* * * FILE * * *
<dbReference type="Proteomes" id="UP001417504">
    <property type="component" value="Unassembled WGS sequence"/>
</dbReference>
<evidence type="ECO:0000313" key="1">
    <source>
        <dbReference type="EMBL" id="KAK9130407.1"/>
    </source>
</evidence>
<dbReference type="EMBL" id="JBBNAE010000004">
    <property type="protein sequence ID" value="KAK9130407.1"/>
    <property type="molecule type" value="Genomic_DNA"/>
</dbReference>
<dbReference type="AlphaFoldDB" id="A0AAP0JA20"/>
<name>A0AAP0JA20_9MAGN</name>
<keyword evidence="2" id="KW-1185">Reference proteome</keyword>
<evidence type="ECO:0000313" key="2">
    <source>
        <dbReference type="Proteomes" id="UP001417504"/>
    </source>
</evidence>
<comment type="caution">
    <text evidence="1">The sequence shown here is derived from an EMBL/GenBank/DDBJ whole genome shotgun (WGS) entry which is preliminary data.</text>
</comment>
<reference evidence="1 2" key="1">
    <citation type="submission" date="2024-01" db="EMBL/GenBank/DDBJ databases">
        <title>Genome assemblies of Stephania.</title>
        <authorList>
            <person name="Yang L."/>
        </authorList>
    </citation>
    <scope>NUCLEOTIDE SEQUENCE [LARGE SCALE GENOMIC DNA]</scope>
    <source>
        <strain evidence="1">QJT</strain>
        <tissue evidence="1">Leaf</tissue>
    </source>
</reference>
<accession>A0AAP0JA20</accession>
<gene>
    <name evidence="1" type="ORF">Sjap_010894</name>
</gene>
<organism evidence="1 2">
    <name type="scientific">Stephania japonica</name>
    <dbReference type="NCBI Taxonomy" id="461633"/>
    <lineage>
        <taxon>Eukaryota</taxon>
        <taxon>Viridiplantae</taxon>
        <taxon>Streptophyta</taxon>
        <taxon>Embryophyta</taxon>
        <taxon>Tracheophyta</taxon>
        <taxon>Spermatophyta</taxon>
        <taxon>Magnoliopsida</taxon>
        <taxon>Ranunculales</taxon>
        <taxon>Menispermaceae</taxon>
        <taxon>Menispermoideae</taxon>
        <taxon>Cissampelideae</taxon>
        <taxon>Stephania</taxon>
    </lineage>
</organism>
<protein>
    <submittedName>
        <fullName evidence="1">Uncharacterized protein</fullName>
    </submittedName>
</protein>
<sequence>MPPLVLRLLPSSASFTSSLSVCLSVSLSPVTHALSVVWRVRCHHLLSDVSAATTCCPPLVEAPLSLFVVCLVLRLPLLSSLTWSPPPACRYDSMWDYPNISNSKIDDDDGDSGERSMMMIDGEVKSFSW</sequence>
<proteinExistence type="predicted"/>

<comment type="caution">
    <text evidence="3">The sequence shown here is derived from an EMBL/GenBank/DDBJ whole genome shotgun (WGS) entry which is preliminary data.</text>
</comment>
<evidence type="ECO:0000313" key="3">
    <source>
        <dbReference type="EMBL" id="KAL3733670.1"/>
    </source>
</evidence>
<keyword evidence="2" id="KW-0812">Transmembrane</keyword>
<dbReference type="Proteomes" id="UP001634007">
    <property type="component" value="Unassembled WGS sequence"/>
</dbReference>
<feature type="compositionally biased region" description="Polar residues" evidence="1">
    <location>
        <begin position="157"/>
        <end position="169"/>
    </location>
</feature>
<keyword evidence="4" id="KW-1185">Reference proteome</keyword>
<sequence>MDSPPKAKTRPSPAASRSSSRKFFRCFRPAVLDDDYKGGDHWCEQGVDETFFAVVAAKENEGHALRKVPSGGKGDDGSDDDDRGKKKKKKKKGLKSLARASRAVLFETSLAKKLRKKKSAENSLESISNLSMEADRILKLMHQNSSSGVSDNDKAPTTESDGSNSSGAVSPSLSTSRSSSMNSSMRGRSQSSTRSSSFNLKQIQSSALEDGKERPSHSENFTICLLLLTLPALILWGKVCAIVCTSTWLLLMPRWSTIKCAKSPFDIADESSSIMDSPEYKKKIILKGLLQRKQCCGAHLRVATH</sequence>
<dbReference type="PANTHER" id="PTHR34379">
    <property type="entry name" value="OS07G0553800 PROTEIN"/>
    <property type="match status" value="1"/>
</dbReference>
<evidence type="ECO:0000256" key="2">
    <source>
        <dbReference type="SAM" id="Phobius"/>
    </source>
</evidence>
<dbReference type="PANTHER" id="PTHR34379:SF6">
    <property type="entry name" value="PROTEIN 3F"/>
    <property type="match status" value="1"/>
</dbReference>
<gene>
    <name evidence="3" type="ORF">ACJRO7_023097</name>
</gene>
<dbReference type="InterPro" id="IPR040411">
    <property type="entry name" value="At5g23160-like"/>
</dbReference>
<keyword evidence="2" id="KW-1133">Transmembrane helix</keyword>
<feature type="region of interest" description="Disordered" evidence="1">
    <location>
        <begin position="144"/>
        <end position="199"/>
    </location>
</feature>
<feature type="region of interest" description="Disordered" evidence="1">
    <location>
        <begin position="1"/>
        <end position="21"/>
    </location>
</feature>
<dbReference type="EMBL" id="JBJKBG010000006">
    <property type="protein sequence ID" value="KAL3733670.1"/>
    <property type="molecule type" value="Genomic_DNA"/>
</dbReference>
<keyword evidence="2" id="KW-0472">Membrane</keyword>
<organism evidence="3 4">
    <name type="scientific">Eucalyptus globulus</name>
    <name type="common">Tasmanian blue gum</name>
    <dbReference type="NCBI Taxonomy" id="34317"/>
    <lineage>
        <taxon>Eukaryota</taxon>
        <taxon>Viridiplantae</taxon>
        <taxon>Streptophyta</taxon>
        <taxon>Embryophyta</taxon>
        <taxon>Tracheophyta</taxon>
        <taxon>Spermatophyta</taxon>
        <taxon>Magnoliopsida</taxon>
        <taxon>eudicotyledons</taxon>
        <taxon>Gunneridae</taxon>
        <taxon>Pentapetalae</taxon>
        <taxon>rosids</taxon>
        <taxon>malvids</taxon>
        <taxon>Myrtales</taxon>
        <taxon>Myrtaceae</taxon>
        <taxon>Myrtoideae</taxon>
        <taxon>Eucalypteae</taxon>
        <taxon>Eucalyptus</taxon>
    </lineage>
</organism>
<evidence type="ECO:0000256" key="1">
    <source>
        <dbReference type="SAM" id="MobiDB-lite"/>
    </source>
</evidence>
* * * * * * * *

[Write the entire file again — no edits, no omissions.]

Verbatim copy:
<dbReference type="Proteomes" id="UP001417504">
    <property type="component" value="Unassembled WGS sequence"/>
</dbReference>
<evidence type="ECO:0000313" key="1">
    <source>
        <dbReference type="EMBL" id="KAK9130407.1"/>
    </source>
</evidence>
<dbReference type="EMBL" id="JBBNAE010000004">
    <property type="protein sequence ID" value="KAK9130407.1"/>
    <property type="molecule type" value="Genomic_DNA"/>
</dbReference>
<dbReference type="AlphaFoldDB" id="A0AAP0JA20"/>
<name>A0AAP0JA20_9MAGN</name>
<keyword evidence="2" id="KW-1185">Reference proteome</keyword>
<evidence type="ECO:0000313" key="2">
    <source>
        <dbReference type="Proteomes" id="UP001417504"/>
    </source>
</evidence>
<comment type="caution">
    <text evidence="1">The sequence shown here is derived from an EMBL/GenBank/DDBJ whole genome shotgun (WGS) entry which is preliminary data.</text>
</comment>
<reference evidence="1 2" key="1">
    <citation type="submission" date="2024-01" db="EMBL/GenBank/DDBJ databases">
        <title>Genome assemblies of Stephania.</title>
        <authorList>
            <person name="Yang L."/>
        </authorList>
    </citation>
    <scope>NUCLEOTIDE SEQUENCE [LARGE SCALE GENOMIC DNA]</scope>
    <source>
        <strain evidence="1">QJT</strain>
        <tissue evidence="1">Leaf</tissue>
    </source>
</reference>
<accession>A0AAP0JA20</accession>
<gene>
    <name evidence="1" type="ORF">Sjap_010894</name>
</gene>
<organism evidence="1 2">
    <name type="scientific">Stephania japonica</name>
    <dbReference type="NCBI Taxonomy" id="461633"/>
    <lineage>
        <taxon>Eukaryota</taxon>
        <taxon>Viridiplantae</taxon>
        <taxon>Streptophyta</taxon>
        <taxon>Embryophyta</taxon>
        <taxon>Tracheophyta</taxon>
        <taxon>Spermatophyta</taxon>
        <taxon>Magnoliopsida</taxon>
        <taxon>Ranunculales</taxon>
        <taxon>Menispermaceae</taxon>
        <taxon>Menispermoideae</taxon>
        <taxon>Cissampelideae</taxon>
        <taxon>Stephania</taxon>
    </lineage>
</organism>
<protein>
    <submittedName>
        <fullName evidence="1">Uncharacterized protein</fullName>
    </submittedName>
</protein>
<sequence>MPPLVLRLLPSSASFTSSLSVCLSVSLSPVTHALSVVWRVRCHHLLSDVSAATTCCPPLVEAPLSLFVVCLVLRLPLLSSLTWSPPPACRYDSMWDYPNISNSKIDDDDGDSGERSMMMIDGEVKSFSW</sequence>
<proteinExistence type="predicted"/>

<comment type="caution">
    <text evidence="3">The sequence shown here is derived from an EMBL/GenBank/DDBJ whole genome shotgun (WGS) entry which is preliminary data.</text>
</comment>
<evidence type="ECO:0000313" key="3">
    <source>
        <dbReference type="EMBL" id="KAL3733670.1"/>
    </source>
</evidence>
<keyword evidence="2" id="KW-0812">Transmembrane</keyword>
<dbReference type="Proteomes" id="UP001634007">
    <property type="component" value="Unassembled WGS sequence"/>
</dbReference>
<feature type="compositionally biased region" description="Polar residues" evidence="1">
    <location>
        <begin position="157"/>
        <end position="169"/>
    </location>
</feature>
<keyword evidence="4" id="KW-1185">Reference proteome</keyword>
<sequence>MDSPPKAKTRPSPAASRSSSRKFFRCFRPAVLDDDYKGGDHWCEQGVDETFFAVVAAKENEGHALRKVPSGGKGDDGSDDDDRGKKKKKKKKGLKSLARASRAVLFETSLAKKLRKKKSAENSLESISNLSMEADRILKLMHQNSSSGVSDNDKAPTTESDGSNSSGAVSPSLSTSRSSSMNSSMRGRSQSSTRSSSFNLKQIQSSALEDGKERPSHSENFTICLLLLTLPALILWGKVCAIVCTSTWLLLMPRWSTIKCAKSPFDIADESSSIMDSPEYKKKIILKGLLQRKQCCGAHLRVATH</sequence>
<dbReference type="PANTHER" id="PTHR34379">
    <property type="entry name" value="OS07G0553800 PROTEIN"/>
    <property type="match status" value="1"/>
</dbReference>
<evidence type="ECO:0000256" key="2">
    <source>
        <dbReference type="SAM" id="Phobius"/>
    </source>
</evidence>
<dbReference type="PANTHER" id="PTHR34379:SF6">
    <property type="entry name" value="PROTEIN 3F"/>
    <property type="match status" value="1"/>
</dbReference>
<gene>
    <name evidence="3" type="ORF">ACJRO7_023097</name>
</gene>
<dbReference type="InterPro" id="IPR040411">
    <property type="entry name" value="At5g23160-like"/>
</dbReference>
<keyword evidence="2" id="KW-1133">Transmembrane helix</keyword>
<feature type="region of interest" description="Disordered" evidence="1">
    <location>
        <begin position="144"/>
        <end position="199"/>
    </location>
</feature>
<feature type="region of interest" description="Disordered" evidence="1">
    <location>
        <begin position="1"/>
        <end position="21"/>
    </location>
</feature>
<dbReference type="EMBL" id="JBJKBG010000006">
    <property type="protein sequence ID" value="KAL3733670.1"/>
    <property type="molecule type" value="Genomic_DNA"/>
</dbReference>
<keyword evidence="2" id="KW-0472">Membrane</keyword>
<organism evidence="3 4">
    <name type="scientific">Eucalyptus globulus</name>
    <name type="common">Tasmanian blue gum</name>
    <dbReference type="NCBI Taxonomy" id="34317"/>
    <lineage>
        <taxon>Eukaryota</taxon>
        <taxon>Viridiplantae</taxon>
        <taxon>Streptophyta</taxon>
        <taxon>Embryophyta</taxon>
        <taxon>Tracheophyta</taxon>
        <taxon>Spermatophyta</taxon>
        <taxon>Magnoliopsida</taxon>
        <taxon>eudicotyledons</taxon>
        <taxon>Gunneridae</taxon>
        <taxon>Pentapetalae</taxon>
        <taxon>rosids</taxon>
        <taxon>malvids</taxon>
        <taxon>Myrtales</taxon>
        <taxon>Myrtaceae</taxon>
        <taxon>Myrtoideae</taxon>
        <taxon>Eucalypteae</taxon>
        <taxon>Eucalyptus</taxon>
    </lineage>
</organism>
<evidence type="ECO:0000256" key="1">
    <source>
        <dbReference type="SAM" id="MobiDB-lite"/>
    </source>
</evidence>